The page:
Dervaze: A Transliteration System for Ottoman

Author:Emre Sahin
Date:<2014-01-08 Wed>

/Dervaze/ (meaning “the portal”) is a set of tools that aim to transliterate historical Ottoman documents to Modern Turkish. These will be hosted in http://dervaze.com in the near future.

In this document, I describe the transliteration system. The system is organized as a pipeline in which the tools at a stage produce the input of the next stage. Input to the system is a set of historical document images and the output is either a search result or a textual representation of these documents.

Following sections describe these stages briefly.

=binarize= Color Images to Binary Images

Binarization is to convert color or grayscale images to black-white binary images. The document images come in various flavors, mostly as color images and this color information is mostly a noise for further stages. Therefore we need to remove the color, but keep the textual representation intact.

Although easy to describe, this stage includes challenges like determining the ink color or removing ink stains from images.

In the literature the idea is to use a mathematical model, like Otsu’s method to convert color to binary. We look to this problem differently as a classification problem. The idea is briefly the following:

Color images consist of 3 channels. The ink color of a region should be persistenly present or absent in these channels. For example a dark blue ink should be represented within similar numeric ranges in each of these channels, a red ink should be represented more in red channel than others. A standard binarization approach tries to come up with a cumulative ink color value with all three channels. We do it differently.

Instead of trying to find a cumulative threshold for binarization, we detect edges in each channel, considering each channel as a separate binary image. When components in each channel are found, they are evaluated by various features (like size, presence in other channels) and classified as text or non-text.

After classification, the text elements are drawn to a canvas with black and the document hence become binarized.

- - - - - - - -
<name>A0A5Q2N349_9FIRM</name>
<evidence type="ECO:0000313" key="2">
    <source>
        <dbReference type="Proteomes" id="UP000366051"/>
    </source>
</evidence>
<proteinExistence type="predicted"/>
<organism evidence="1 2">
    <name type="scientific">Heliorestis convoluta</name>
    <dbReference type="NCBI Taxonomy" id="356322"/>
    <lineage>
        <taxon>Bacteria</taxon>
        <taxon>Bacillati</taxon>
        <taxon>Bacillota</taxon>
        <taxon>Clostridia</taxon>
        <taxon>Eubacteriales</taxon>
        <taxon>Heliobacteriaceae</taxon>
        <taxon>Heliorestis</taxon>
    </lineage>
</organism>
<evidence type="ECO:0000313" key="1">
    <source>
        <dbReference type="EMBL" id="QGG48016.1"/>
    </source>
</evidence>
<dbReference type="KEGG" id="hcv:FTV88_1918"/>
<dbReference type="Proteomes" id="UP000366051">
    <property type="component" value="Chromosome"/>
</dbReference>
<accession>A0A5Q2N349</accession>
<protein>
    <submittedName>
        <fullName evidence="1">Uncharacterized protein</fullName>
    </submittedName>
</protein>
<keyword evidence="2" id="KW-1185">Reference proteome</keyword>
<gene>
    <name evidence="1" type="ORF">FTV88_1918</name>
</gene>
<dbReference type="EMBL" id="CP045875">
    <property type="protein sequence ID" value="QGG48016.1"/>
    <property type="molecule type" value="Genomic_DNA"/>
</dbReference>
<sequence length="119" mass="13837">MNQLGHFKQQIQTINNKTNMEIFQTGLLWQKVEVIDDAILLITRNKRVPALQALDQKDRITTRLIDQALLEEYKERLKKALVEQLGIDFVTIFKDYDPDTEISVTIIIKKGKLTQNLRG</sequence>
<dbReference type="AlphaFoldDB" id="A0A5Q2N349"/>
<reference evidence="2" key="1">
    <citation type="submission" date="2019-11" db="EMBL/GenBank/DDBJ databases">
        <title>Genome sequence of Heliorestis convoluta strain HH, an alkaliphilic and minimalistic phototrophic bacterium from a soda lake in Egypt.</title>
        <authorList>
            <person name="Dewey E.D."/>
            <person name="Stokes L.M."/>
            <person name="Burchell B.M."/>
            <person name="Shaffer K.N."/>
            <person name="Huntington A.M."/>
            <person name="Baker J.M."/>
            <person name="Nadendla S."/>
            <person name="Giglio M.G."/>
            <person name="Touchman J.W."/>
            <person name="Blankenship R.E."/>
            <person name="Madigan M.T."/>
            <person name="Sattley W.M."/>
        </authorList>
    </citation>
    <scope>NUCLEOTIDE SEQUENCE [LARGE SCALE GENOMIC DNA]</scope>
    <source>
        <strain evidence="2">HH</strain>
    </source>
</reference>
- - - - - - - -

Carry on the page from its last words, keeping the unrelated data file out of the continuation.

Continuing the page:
=extract-components= Convert binary images to components

Although the components are extracted in the binarization stage, in order to have a definite input and output, we extract components in an independent stage. The primary reason of this is to evaluate performance of different binarization options. This stage works even if the binarization part uses another (standard) approach.

Binarized document images are converted to sets of components by finding their edges. Each component is recorded with its location and binary image.

=extract-features= Find features of components for comparison

Each component can have several different features, like height, width, number of holes, number of ascenders and descenders, etc. Some of these features work better than others in classification. However we don’t know beforehand which works better than others.

In order to find a set of good features, we extract all features we can think of and run a Principal Component Analysis on these. Previously, as we used to lack classes in these components, it was impossible to find good features and we had to check the outputs. However, now, as we labeled around 11.000 components from 50 handwritten pages, we can determine which features are better than others.

=extract-features= extracts a large set of features from the component set. These features are stored in CSV files and are analyzed for their classification value.